• The Website must actually function properly

The steps to create this Project are shown below. You should be aware (and not be surprised) that this will not work well in the built-in embedded Browser in Debug Mode, so run Debug mode using Ctrl+Debug or deploy the Project to see the final results.

Oracle Policy Automation Embed Website in Interview Pre-requisites:

A New Project called “Oracle Policy Automation Embed Website in Interview” or something shorter.

Create a global attribute with the text the subject with a name of subject.

Create a new Screen to ask what is the subject. I suggest a Drop-down list with the Values “Siebel Integration, JavaScript Extensions,Service Cloud”.

Create a second Screen to display the Website.

  1. Create a label, using the name  of  the subject to display the chosen subject.
  2. Place this inside a Container
  3. Make sure you add a Property for the Container, naming the Object.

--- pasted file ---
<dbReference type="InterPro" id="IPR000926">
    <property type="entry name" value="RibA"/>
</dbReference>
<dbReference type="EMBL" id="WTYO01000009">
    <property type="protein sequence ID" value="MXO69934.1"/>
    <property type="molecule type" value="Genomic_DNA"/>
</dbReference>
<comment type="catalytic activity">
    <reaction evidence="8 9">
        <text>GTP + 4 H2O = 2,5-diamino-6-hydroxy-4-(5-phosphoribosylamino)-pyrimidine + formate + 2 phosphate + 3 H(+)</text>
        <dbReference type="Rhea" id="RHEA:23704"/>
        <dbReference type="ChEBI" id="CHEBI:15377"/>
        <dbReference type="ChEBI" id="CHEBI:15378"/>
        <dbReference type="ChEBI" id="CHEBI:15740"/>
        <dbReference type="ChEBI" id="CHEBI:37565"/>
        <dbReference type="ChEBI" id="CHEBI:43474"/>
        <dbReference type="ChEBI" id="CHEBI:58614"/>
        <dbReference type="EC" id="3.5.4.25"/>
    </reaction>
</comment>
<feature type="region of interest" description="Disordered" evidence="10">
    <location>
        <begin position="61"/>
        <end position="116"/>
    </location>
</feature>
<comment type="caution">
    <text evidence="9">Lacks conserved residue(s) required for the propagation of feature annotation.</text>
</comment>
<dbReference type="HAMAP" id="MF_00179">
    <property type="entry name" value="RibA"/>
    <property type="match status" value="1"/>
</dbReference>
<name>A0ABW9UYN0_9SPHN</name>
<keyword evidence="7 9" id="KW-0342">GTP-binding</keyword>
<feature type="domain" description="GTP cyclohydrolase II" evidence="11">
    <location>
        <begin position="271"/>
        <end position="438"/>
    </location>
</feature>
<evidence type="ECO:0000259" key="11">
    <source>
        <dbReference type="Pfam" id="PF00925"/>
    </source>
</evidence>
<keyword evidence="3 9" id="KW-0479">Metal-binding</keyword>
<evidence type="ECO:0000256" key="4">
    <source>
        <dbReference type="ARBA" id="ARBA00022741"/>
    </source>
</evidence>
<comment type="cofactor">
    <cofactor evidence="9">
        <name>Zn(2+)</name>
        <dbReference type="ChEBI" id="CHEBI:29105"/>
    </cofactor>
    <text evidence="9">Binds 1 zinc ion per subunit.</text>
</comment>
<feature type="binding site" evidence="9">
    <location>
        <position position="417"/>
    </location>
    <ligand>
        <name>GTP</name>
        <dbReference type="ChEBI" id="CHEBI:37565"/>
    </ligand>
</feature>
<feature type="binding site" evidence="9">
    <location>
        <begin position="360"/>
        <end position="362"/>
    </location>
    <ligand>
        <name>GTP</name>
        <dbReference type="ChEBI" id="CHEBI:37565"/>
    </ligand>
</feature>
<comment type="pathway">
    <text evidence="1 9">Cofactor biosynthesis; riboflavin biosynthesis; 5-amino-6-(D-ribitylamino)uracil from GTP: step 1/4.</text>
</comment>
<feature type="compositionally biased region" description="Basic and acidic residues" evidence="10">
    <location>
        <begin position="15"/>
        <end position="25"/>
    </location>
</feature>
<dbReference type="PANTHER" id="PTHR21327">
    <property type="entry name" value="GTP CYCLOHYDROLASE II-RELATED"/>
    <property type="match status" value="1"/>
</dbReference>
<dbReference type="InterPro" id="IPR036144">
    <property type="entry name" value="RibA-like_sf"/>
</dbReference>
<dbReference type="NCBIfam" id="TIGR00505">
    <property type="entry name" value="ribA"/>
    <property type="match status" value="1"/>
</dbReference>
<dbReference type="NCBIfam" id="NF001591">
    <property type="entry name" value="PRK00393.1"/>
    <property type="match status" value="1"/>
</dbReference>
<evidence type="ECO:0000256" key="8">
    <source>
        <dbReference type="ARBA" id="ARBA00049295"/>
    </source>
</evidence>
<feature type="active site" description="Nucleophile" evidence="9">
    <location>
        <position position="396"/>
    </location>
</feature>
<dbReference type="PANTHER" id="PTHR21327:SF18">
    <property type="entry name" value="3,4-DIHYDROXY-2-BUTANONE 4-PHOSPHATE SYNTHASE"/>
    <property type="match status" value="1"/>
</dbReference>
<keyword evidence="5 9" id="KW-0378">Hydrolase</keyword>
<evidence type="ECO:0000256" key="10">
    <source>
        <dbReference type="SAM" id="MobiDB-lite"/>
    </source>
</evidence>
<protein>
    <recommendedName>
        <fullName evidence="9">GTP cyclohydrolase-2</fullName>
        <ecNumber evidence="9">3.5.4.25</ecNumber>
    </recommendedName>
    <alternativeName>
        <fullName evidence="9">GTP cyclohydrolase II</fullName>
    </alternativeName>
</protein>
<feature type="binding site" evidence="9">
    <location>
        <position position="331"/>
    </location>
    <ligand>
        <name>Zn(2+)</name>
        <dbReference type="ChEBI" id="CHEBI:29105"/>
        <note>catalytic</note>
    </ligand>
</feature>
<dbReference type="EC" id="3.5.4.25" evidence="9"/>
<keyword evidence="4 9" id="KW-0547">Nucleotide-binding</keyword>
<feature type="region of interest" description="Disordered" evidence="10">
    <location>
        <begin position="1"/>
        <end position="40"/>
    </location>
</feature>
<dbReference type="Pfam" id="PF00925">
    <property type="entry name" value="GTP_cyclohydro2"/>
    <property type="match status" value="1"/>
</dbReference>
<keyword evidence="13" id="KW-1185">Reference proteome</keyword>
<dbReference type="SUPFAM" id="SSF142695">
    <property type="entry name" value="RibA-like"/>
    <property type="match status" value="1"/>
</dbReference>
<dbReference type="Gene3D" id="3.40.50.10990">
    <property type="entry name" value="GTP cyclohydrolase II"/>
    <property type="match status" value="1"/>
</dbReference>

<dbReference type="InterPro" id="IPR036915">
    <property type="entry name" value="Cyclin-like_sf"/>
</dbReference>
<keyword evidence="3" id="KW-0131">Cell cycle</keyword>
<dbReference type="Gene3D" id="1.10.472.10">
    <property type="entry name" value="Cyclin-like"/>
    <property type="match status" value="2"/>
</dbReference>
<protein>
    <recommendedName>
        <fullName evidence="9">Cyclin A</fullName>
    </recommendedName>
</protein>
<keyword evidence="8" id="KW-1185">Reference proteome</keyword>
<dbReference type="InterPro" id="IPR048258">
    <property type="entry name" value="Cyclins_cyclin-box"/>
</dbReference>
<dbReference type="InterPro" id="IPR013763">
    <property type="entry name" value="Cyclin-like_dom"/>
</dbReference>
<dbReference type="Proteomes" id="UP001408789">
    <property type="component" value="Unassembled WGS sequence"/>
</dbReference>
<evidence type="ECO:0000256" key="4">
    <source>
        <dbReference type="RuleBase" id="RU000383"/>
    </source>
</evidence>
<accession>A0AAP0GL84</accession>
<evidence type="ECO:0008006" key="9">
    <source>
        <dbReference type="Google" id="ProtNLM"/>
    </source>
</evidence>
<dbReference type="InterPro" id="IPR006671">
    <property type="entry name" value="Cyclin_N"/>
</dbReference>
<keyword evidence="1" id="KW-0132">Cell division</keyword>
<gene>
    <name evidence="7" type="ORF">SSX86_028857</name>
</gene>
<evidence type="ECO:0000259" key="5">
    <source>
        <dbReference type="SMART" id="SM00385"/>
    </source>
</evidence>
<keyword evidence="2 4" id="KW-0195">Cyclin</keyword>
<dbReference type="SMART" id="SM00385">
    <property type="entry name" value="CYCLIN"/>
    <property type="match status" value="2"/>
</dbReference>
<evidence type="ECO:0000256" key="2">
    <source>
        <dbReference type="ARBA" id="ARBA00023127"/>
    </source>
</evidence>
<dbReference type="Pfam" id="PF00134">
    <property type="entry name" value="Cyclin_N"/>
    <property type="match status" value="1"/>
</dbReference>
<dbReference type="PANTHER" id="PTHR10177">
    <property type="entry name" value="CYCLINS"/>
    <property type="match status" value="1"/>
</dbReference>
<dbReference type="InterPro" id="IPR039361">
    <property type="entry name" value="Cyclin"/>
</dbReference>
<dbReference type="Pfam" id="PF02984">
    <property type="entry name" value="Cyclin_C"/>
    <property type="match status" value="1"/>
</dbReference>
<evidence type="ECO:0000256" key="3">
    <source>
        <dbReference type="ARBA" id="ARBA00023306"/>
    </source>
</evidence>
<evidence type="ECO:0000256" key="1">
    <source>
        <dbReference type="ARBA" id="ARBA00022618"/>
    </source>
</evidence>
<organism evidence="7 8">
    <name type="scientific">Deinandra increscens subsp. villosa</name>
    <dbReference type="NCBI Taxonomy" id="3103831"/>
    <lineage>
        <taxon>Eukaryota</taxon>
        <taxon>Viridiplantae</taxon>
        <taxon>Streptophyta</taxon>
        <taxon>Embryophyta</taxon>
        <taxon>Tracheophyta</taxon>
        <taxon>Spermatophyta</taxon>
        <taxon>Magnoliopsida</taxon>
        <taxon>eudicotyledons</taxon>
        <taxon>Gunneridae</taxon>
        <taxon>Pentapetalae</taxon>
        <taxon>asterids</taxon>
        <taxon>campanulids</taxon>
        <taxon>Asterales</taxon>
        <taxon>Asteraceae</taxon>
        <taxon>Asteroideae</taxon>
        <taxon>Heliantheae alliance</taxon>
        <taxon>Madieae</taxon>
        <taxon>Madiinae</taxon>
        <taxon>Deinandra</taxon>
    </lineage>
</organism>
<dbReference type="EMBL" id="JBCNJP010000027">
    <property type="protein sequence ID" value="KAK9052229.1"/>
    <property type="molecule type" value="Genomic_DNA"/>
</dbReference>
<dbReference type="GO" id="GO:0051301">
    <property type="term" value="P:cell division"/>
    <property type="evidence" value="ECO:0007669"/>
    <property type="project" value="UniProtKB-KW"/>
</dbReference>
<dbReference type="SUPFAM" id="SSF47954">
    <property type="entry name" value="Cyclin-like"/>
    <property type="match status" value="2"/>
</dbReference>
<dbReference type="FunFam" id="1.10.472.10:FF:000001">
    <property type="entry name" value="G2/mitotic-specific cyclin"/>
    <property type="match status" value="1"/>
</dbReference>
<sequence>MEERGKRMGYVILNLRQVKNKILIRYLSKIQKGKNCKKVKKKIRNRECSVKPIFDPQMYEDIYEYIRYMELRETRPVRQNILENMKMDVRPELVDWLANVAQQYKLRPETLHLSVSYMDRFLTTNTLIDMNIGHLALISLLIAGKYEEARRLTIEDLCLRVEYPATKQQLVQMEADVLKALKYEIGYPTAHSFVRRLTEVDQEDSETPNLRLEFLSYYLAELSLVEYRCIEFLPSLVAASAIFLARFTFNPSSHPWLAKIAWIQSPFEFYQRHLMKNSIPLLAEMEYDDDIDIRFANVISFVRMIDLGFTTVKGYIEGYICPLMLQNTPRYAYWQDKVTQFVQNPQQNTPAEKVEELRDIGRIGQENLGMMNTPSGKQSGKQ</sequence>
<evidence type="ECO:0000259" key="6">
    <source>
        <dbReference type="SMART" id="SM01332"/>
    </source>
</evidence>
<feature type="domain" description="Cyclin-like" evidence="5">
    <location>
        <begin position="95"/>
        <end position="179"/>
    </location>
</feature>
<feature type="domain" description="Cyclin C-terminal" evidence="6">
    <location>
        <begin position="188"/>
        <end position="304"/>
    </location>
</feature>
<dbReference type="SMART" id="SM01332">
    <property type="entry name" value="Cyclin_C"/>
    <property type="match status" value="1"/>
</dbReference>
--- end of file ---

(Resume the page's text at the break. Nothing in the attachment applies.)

By now the Screen should look like this:

Oracle Policy Automation Embed Website in Interview Design

Now we come to the code. This is quite simple,although we will also need some CSS to make it look right. Add a JavaScript file and a CSS file to your resources folder for this Project. The explanation is after this code, which is as always provided for educational and investigative purposes only:

1
2
3
4
5
6
7
8
9
10
11
12
13
14
15
16
17
18
19
20
21
22
23
24
25
26
27
28
29
30
31
/**
 * Richard Napier The OPA Hub Website April 2018
 * Educational Example of Custom Container with a Website inside
 * I will remember this is for demonstration and educational purposes only
 */
 
OraclePolicyAutomation.AddExtension({
	customContainer: function (control,interview) {
		if (control.getProperty("name") === "xWebsite") {
 
			return {
				mount: function (el) {
					var myDiv = document.createElement("div");
					myDiv.setAttribute("id", "mySpecialDIV");
					document.body.appendChild(myDiv);
					$("#mySpecialDIV").width(900);